Mozart: Piano Sonatas, Volume 2 – C major, K309; A minor, K310; D major, K311; Rondo in A minor, K511
Reviewed on Thu 01 Aug, 2019
A strong voice engages with a musical message ... the virtues of accuracy and ease are used to reflect the profound importance of individuality and personal involvement.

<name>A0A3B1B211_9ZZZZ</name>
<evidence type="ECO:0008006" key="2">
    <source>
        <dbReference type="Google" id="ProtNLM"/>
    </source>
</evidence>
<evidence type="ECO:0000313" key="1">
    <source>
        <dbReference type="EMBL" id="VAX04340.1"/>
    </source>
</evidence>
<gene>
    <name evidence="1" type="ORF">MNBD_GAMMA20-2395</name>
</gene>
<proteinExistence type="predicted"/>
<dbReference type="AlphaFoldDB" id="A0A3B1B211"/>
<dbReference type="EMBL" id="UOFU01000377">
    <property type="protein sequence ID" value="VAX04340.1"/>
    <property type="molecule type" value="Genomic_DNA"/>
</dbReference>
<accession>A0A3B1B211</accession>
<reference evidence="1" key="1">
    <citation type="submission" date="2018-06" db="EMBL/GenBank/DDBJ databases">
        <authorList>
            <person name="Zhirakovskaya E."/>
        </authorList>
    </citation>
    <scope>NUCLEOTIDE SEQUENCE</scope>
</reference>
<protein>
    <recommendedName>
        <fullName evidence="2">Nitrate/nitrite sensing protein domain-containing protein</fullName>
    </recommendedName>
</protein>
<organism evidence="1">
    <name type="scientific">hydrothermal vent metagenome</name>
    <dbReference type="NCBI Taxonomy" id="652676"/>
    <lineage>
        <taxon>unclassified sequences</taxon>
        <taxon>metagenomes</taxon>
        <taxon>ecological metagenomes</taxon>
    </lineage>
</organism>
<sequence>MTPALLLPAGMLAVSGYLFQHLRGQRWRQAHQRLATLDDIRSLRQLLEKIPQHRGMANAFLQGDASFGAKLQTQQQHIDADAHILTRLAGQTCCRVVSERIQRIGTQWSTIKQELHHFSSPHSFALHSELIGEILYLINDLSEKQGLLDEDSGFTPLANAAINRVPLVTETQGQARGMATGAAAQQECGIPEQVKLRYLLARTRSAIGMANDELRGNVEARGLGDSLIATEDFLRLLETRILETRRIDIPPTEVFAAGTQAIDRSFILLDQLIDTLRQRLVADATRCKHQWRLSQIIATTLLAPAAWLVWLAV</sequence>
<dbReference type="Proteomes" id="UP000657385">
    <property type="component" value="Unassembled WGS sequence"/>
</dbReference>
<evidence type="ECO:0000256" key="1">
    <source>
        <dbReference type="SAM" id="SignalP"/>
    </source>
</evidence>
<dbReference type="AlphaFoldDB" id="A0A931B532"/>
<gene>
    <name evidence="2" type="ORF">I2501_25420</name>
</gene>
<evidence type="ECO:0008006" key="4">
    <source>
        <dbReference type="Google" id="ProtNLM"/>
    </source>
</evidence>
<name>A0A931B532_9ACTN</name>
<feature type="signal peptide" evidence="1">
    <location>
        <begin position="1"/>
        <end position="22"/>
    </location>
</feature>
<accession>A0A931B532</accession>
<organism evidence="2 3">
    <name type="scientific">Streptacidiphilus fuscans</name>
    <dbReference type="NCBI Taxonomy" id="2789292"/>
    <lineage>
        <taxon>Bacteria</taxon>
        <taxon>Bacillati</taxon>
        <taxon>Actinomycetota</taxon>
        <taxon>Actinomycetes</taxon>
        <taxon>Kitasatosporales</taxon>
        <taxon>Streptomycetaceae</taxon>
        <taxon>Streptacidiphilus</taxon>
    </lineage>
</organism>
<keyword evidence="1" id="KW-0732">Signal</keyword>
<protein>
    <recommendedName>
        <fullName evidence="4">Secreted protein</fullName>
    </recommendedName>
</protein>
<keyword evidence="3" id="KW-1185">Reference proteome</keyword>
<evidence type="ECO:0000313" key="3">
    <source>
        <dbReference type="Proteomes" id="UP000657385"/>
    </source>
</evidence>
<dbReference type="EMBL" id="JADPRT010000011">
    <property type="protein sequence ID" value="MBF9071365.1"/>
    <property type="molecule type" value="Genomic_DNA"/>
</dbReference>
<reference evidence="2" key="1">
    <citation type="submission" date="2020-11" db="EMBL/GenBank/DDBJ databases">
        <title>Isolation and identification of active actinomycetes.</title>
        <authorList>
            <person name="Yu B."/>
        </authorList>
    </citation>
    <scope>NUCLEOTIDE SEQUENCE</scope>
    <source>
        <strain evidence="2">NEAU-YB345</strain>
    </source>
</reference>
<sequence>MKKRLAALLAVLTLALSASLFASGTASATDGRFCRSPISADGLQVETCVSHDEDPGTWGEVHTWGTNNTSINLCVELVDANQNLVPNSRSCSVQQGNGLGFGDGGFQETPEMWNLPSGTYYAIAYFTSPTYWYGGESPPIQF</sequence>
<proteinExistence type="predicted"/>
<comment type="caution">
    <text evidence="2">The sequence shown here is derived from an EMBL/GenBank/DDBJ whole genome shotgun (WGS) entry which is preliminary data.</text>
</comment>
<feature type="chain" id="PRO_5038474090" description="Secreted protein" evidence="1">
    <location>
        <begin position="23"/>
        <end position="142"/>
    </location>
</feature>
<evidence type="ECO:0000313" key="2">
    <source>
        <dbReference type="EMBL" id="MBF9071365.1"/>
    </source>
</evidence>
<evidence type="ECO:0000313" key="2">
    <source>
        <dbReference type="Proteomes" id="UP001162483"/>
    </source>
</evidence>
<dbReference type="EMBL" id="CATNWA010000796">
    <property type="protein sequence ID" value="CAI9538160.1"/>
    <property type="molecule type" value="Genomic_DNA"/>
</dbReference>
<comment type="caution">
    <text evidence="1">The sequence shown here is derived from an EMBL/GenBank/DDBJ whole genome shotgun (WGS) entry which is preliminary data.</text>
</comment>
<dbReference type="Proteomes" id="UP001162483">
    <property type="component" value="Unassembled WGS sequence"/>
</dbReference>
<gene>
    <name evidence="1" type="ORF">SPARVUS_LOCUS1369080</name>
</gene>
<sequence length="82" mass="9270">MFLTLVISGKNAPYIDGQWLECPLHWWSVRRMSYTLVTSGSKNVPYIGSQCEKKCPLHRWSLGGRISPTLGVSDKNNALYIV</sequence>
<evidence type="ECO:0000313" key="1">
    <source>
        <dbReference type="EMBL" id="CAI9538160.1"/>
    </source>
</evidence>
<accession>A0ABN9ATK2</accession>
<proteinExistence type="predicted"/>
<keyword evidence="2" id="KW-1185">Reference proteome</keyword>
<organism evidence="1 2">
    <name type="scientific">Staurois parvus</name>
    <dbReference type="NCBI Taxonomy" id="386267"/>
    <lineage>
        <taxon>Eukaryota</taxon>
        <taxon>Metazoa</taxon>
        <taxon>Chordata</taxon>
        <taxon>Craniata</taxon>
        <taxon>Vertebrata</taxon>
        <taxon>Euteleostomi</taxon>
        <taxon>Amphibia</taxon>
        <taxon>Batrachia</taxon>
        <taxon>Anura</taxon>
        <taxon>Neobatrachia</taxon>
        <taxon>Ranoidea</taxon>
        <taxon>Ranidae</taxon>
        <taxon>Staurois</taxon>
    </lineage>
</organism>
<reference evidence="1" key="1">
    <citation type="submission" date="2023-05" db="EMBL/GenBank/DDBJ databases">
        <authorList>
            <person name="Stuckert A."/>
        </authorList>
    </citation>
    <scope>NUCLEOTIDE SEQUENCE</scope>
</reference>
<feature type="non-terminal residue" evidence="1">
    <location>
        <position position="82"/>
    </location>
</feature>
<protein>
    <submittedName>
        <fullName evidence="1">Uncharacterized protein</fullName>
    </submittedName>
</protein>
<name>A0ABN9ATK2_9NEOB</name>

“My concert duly took place yesterday, Wednesday the 22nd….then all of a sudden a magnificent Sonata in C major, out of my head and a Rondo to finish up with.” Thus wrote Mozart to his father about a concert on 22 October 1777; and the work was K309, dedicated to Rosa Cannabich, daughter of Christian Cannabich composer and director of the Mannheim Orchestra who was also Mozart’s host during his stay in the city. But magnificence doesn’t manifest itself immediately in a first movement marked Allegro con spirito. Peter Donohoe builds up to the shocks to be heard in the development beginning in G minor, followed by D minor, A minor, then to a comfortable recapitulation in the home key that only lasts seven bars before a jarring C minor rocks the boat once more. Mozart also spoke enthusiastically of the slow movement Andante un poco adagio, a portrait of Rosa herself “which must not be taken too quickly”; and Donohoe does not, though his dynamic range could have been wider. Which it is in K310, written in Paris just after the death of the composer’s mother, and reflecting both sorrow and anguish that Donohoe plumbs with intensity and immensity. A strong voice engages with a musical message as it also does in K311 where, yet again, the virtues of accuracy and ease are used to reflect the profound importance of individuality and personal involvement. Some of that commitment is lacking in the interpretation of the Rondo K511, taken too fast for Andante, with tempi also increased for the sections in major keys. Regret here does not, however, preclude the highest recommendation for the rest. We have come a very long way since Alec Rowley declared that Mozart’s “characteristics are complete clarity of style, a limpid freshness, melodies of great charm, and a light and exquisite gracefulness. His music may be said to contain the essence of childhood and the fragrance of simplicity.”